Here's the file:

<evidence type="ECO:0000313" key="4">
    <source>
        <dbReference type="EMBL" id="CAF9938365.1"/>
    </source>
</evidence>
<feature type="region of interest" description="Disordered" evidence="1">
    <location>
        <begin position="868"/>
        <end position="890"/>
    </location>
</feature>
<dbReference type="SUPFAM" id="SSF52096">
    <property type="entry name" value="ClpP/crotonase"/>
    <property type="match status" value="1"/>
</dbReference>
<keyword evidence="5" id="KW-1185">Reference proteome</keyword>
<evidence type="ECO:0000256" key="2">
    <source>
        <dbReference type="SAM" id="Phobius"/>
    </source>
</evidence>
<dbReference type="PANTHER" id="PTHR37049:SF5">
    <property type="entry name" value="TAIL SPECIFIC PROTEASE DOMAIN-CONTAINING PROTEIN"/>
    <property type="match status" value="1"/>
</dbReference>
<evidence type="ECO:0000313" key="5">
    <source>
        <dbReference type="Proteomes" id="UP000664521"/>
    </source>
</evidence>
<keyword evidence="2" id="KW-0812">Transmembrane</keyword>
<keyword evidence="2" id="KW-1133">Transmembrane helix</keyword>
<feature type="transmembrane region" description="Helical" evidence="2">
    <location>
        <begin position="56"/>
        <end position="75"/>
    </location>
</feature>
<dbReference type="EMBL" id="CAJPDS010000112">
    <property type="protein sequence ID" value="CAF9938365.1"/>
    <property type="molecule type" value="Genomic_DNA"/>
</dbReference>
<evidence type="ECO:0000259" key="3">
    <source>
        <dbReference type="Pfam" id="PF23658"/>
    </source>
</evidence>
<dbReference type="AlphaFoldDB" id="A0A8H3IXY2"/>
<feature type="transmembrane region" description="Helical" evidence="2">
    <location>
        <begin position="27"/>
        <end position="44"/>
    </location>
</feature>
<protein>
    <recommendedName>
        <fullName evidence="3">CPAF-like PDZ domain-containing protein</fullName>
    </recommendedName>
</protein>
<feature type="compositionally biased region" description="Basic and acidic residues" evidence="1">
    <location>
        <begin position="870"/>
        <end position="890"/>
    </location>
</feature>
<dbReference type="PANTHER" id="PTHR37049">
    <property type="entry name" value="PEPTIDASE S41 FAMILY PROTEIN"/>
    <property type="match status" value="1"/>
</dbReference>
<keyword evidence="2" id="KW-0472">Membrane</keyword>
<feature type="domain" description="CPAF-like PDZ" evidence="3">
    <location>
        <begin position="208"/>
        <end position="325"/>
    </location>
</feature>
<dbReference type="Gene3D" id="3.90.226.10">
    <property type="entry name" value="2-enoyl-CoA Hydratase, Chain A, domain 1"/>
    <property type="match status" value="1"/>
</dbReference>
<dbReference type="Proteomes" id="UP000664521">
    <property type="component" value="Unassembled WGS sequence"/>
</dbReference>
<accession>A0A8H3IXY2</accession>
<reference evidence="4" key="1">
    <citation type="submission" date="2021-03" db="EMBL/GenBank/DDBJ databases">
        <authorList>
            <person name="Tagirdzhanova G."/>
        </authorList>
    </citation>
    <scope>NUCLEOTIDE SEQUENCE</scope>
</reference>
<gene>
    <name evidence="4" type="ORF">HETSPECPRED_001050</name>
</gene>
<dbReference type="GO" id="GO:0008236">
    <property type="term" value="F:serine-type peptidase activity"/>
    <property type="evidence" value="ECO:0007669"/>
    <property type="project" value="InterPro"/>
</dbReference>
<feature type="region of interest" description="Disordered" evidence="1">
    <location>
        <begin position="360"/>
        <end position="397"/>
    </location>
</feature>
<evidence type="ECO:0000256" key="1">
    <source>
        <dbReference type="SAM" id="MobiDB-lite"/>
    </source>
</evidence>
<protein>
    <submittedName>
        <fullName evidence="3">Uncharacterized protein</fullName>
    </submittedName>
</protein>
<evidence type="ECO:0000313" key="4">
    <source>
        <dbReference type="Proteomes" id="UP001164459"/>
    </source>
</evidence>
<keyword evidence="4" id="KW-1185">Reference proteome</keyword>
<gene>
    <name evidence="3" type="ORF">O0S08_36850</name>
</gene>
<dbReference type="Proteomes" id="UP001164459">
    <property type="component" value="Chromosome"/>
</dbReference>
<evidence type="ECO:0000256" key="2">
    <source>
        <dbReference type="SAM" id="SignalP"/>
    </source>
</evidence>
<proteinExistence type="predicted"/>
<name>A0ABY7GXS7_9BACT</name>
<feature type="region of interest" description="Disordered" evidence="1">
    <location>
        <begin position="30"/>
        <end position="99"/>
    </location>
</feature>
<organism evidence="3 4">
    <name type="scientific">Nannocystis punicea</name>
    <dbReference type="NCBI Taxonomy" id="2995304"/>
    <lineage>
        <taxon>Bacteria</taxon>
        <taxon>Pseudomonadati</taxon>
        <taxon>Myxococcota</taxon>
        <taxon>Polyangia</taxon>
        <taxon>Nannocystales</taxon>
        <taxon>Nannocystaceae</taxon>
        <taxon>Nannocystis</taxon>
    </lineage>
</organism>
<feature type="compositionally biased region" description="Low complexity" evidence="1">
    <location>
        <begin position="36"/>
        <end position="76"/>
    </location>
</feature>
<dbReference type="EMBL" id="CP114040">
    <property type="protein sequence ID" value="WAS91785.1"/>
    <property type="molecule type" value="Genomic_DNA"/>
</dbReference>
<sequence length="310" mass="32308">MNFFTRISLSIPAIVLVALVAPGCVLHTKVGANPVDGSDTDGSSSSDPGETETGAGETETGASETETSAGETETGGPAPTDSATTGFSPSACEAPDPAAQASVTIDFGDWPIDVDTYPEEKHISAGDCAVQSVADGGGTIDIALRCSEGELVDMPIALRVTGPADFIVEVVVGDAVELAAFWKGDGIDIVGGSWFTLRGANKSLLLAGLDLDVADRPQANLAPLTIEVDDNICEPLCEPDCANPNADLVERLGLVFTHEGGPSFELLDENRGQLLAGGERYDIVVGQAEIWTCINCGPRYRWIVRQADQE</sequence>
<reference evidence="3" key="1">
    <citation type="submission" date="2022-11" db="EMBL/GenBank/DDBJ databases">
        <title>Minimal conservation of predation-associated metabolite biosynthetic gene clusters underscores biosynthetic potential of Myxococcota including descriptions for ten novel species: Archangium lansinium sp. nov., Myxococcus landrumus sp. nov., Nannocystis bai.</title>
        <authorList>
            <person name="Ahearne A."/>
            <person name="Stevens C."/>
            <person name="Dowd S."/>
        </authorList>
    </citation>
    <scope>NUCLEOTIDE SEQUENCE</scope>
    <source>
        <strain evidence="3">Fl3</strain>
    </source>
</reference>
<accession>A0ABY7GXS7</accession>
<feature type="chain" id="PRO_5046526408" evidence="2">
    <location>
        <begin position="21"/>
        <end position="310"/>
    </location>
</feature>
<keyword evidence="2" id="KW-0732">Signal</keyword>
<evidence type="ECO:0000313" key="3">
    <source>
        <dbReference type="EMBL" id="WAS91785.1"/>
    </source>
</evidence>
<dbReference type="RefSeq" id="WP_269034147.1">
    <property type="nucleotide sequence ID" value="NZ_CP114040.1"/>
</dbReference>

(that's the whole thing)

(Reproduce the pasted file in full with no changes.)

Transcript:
<evidence type="ECO:0000313" key="4">
    <source>
        <dbReference type="EMBL" id="CAF9938365.1"/>
    </source>
</evidence>
<feature type="region of interest" description="Disordered" evidence="1">
    <location>
        <begin position="868"/>
        <end position="890"/>
    </location>
</feature>
<dbReference type="SUPFAM" id="SSF52096">
    <property type="entry name" value="ClpP/crotonase"/>
    <property type="match status" value="1"/>
</dbReference>
<keyword evidence="5" id="KW-1185">Reference proteome</keyword>
<evidence type="ECO:0000256" key="2">
    <source>
        <dbReference type="SAM" id="Phobius"/>
    </source>
</evidence>
<dbReference type="PANTHER" id="PTHR37049:SF5">
    <property type="entry name" value="TAIL SPECIFIC PROTEASE DOMAIN-CONTAINING PROTEIN"/>
    <property type="match status" value="1"/>
</dbReference>
<evidence type="ECO:0000313" key="5">
    <source>
        <dbReference type="Proteomes" id="UP000664521"/>
    </source>
</evidence>
<keyword evidence="2" id="KW-0812">Transmembrane</keyword>
<keyword evidence="2" id="KW-1133">Transmembrane helix</keyword>
<feature type="transmembrane region" description="Helical" evidence="2">
    <location>
        <begin position="56"/>
        <end position="75"/>
    </location>
</feature>
<dbReference type="EMBL" id="CAJPDS010000112">
    <property type="protein sequence ID" value="CAF9938365.1"/>
    <property type="molecule type" value="Genomic_DNA"/>
</dbReference>
<evidence type="ECO:0000259" key="3">
    <source>
        <dbReference type="Pfam" id="PF23658"/>
    </source>
</evidence>
<dbReference type="AlphaFoldDB" id="A0A8H3IXY2"/>
<feature type="transmembrane region" description="Helical" evidence="2">
    <location>
        <begin position="27"/>
        <end position="44"/>
    </location>
</feature>
<protein>
    <recommendedName>
        <fullName evidence="3">CPAF-like PDZ domain-containing protein</fullName>
    </recommendedName>
</protein>
<feature type="compositionally biased region" description="Basic and acidic residues" evidence="1">
    <location>
        <begin position="870"/>
        <end position="890"/>
    </location>
</feature>
<dbReference type="PANTHER" id="PTHR37049">
    <property type="entry name" value="PEPTIDASE S41 FAMILY PROTEIN"/>
    <property type="match status" value="1"/>
</dbReference>
<keyword evidence="2" id="KW-0472">Membrane</keyword>
<feature type="domain" description="CPAF-like PDZ" evidence="3">
    <location>
        <begin position="208"/>
        <end position="325"/>
    </location>
</feature>
<dbReference type="Gene3D" id="3.90.226.10">
    <property type="entry name" value="2-enoyl-CoA Hydratase, Chain A, domain 1"/>
    <property type="match status" value="1"/>
</dbReference>
<dbReference type="Proteomes" id="UP000664521">
    <property type="component" value="Unassembled WGS sequence"/>
</dbReference>
<accession>A0A8H3IXY2</accession>
<reference evidence="4" key="1">
    <citation type="submission" date="2021-03" db="EMBL/GenBank/DDBJ databases">
        <authorList>
            <person name="Tagirdzhanova G."/>
        </authorList>
    </citation>
    <scope>NUCLEOTIDE SEQUENCE</scope>
</reference>
<gene>
    <name evidence="4" type="ORF">HETSPECPRED_001050</name>
</gene>
<dbReference type="GO" id="GO:0008236">
    <property type="term" value="F:serine-type peptidase activity"/>
    <property type="evidence" value="ECO:0007669"/>
    <property type="project" value="InterPro"/>
</dbReference>
<feature type="region of interest" description="Disordered" evidence="1">
    <location>
        <begin position="360"/>
        <end position="397"/>
    </location>
</feature>
<evidence type="ECO:0000256" key="1">
    <source>
        <dbReference type="SAM" id="MobiDB-lite"/>
    </source>
</evidence>
<protein>
    <submittedName>
        <fullName evidence="3">Uncharacterized protein</fullName>
    </submittedName>
</protein>
<evidence type="ECO:0000313" key="4">
    <source>
        <dbReference type="Proteomes" id="UP001164459"/>
    </source>
</evidence>
<keyword evidence="4" id="KW-1185">Reference proteome</keyword>
<gene>
    <name evidence="3" type="ORF">O0S08_36850</name>
</gene>
<dbReference type="Proteomes" id="UP001164459">
    <property type="component" value="Chromosome"/>
</dbReference>
<evidence type="ECO:0000256" key="2">
    <source>
        <dbReference type="SAM" id="SignalP"/>
    </source>
</evidence>
<proteinExistence type="predicted"/>
<name>A0ABY7GXS7_9BACT</name>
<feature type="region of interest" description="Disordered" evidence="1">
    <location>
        <begin position="30"/>
        <end position="99"/>
    </location>
</feature>
<organism evidence="3 4">
    <name type="scientific">Nannocystis punicea</name>
    <dbReference type="NCBI Taxonomy" id="2995304"/>
    <lineage>
        <taxon>Bacteria</taxon>
        <taxon>Pseudomonadati</taxon>
        <taxon>Myxococcota</taxon>
        <taxon>Polyangia</taxon>
        <taxon>Nannocystales</taxon>
        <taxon>Nannocystaceae</taxon>
        <taxon>Nannocystis</taxon>
    </lineage>
</organism>
<feature type="compositionally biased region" description="Low complexity" evidence="1">
    <location>
        <begin position="36"/>
        <end position="76"/>
    </location>
</feature>
<dbReference type="EMBL" id="CP114040">
    <property type="protein sequence ID" value="WAS91785.1"/>
    <property type="molecule type" value="Genomic_DNA"/>
</dbReference>
<sequence length="310" mass="32308">MNFFTRISLSIPAIVLVALVAPGCVLHTKVGANPVDGSDTDGSSSSDPGETETGAGETETGASETETSAGETETGGPAPTDSATTGFSPSACEAPDPAAQASVTIDFGDWPIDVDTYPEEKHISAGDCAVQSVADGGGTIDIALRCSEGELVDMPIALRVTGPADFIVEVVVGDAVELAAFWKGDGIDIVGGSWFTLRGANKSLLLAGLDLDVADRPQANLAPLTIEVDDNICEPLCEPDCANPNADLVERLGLVFTHEGGPSFELLDENRGQLLAGGERYDIVVGQAEIWTCINCGPRYRWIVRQADQE</sequence>
<reference evidence="3" key="1">
    <citation type="submission" date="2022-11" db="EMBL/GenBank/DDBJ databases">
        <title>Minimal conservation of predation-associated metabolite biosynthetic gene clusters underscores biosynthetic potential of Myxococcota including descriptions for ten novel species: Archangium lansinium sp. nov., Myxococcus landrumus sp. nov., Nannocystis bai.</title>
        <authorList>
            <person name="Ahearne A."/>
            <person name="Stevens C."/>
            <person name="Dowd S."/>
        </authorList>
    </citation>
    <scope>NUCLEOTIDE SEQUENCE</scope>
    <source>
        <strain evidence="3">Fl3</strain>
    </source>
</reference>
<accession>A0ABY7GXS7</accession>
<feature type="chain" id="PRO_5046526408" evidence="2">
    <location>
        <begin position="21"/>
        <end position="310"/>
    </location>
</feature>
<keyword evidence="2" id="KW-0732">Signal</keyword>
<evidence type="ECO:0000313" key="3">
    <source>
        <dbReference type="EMBL" id="WAS91785.1"/>
    </source>
</evidence>
<dbReference type="RefSeq" id="WP_269034147.1">
    <property type="nucleotide sequence ID" value="NZ_CP114040.1"/>
</dbReference>